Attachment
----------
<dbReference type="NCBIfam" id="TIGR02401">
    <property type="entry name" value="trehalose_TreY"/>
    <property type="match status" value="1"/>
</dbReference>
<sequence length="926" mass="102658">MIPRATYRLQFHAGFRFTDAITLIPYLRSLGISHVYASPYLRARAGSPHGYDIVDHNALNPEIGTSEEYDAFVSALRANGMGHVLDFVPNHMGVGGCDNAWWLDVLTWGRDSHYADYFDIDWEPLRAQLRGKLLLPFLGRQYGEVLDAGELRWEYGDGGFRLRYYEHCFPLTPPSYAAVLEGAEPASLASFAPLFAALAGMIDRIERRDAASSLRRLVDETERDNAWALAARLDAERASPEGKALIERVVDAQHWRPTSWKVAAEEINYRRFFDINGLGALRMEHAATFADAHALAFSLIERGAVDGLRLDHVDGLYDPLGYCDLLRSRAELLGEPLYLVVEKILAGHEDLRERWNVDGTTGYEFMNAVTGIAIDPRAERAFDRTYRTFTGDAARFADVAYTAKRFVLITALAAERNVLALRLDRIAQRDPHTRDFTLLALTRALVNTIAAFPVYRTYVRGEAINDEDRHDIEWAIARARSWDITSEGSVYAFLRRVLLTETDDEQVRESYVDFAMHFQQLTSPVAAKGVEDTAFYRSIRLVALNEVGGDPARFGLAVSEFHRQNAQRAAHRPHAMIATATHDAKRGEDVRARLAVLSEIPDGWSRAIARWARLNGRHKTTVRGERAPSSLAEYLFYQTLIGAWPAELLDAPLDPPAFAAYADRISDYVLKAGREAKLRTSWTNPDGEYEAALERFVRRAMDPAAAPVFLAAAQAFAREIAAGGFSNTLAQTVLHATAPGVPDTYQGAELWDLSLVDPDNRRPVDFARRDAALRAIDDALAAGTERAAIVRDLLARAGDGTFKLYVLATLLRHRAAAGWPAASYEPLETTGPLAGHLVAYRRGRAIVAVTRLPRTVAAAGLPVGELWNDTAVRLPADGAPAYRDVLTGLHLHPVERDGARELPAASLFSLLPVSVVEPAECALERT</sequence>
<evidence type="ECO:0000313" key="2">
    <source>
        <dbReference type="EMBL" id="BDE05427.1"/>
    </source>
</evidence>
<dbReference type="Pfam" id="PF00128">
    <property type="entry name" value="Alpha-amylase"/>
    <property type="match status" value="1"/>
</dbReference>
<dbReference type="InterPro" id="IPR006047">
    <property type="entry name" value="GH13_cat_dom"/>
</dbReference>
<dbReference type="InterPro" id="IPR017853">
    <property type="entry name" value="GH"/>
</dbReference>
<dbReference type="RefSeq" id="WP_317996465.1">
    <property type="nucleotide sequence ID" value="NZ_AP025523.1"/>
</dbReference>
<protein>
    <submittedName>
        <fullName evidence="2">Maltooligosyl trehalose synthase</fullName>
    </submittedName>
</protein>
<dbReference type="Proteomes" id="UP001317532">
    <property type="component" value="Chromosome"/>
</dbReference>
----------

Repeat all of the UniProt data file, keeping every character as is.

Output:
<dbReference type="NCBIfam" id="TIGR02401">
    <property type="entry name" value="trehalose_TreY"/>
    <property type="match status" value="1"/>
</dbReference>
<sequence length="926" mass="102658">MIPRATYRLQFHAGFRFTDAITLIPYLRSLGISHVYASPYLRARAGSPHGYDIVDHNALNPEIGTSEEYDAFVSALRANGMGHVLDFVPNHMGVGGCDNAWWLDVLTWGRDSHYADYFDIDWEPLRAQLRGKLLLPFLGRQYGEVLDAGELRWEYGDGGFRLRYYEHCFPLTPPSYAAVLEGAEPASLASFAPLFAALAGMIDRIERRDAASSLRRLVDETERDNAWALAARLDAERASPEGKALIERVVDAQHWRPTSWKVAAEEINYRRFFDINGLGALRMEHAATFADAHALAFSLIERGAVDGLRLDHVDGLYDPLGYCDLLRSRAELLGEPLYLVVEKILAGHEDLRERWNVDGTTGYEFMNAVTGIAIDPRAERAFDRTYRTFTGDAARFADVAYTAKRFVLITALAAERNVLALRLDRIAQRDPHTRDFTLLALTRALVNTIAAFPVYRTYVRGEAINDEDRHDIEWAIARARSWDITSEGSVYAFLRRVLLTETDDEQVRESYVDFAMHFQQLTSPVAAKGVEDTAFYRSIRLVALNEVGGDPARFGLAVSEFHRQNAQRAAHRPHAMIATATHDAKRGEDVRARLAVLSEIPDGWSRAIARWARLNGRHKTTVRGERAPSSLAEYLFYQTLIGAWPAELLDAPLDPPAFAAYADRISDYVLKAGREAKLRTSWTNPDGEYEAALERFVRRAMDPAAAPVFLAAAQAFAREIAAGGFSNTLAQTVLHATAPGVPDTYQGAELWDLSLVDPDNRRPVDFARRDAALRAIDDALAAGTERAAIVRDLLARAGDGTFKLYVLATLLRHRAAAGWPAASYEPLETTGPLAGHLVAYRRGRAIVAVTRLPRTVAAAGLPVGELWNDTAVRLPADGAPAYRDVLTGLHLHPVERDGARELPAASLFSLLPVSVVEPAECALERT</sequence>
<evidence type="ECO:0000313" key="2">
    <source>
        <dbReference type="EMBL" id="BDE05427.1"/>
    </source>
</evidence>
<dbReference type="Pfam" id="PF00128">
    <property type="entry name" value="Alpha-amylase"/>
    <property type="match status" value="1"/>
</dbReference>
<dbReference type="InterPro" id="IPR006047">
    <property type="entry name" value="GH13_cat_dom"/>
</dbReference>
<dbReference type="InterPro" id="IPR017853">
    <property type="entry name" value="GH"/>
</dbReference>
<dbReference type="RefSeq" id="WP_317996465.1">
    <property type="nucleotide sequence ID" value="NZ_AP025523.1"/>
</dbReference>
<protein>
    <submittedName>
        <fullName evidence="2">Maltooligosyl trehalose synthase</fullName>
    </submittedName>
</protein>
<dbReference type="Proteomes" id="UP001317532">
    <property type="component" value="Chromosome"/>
</dbReference>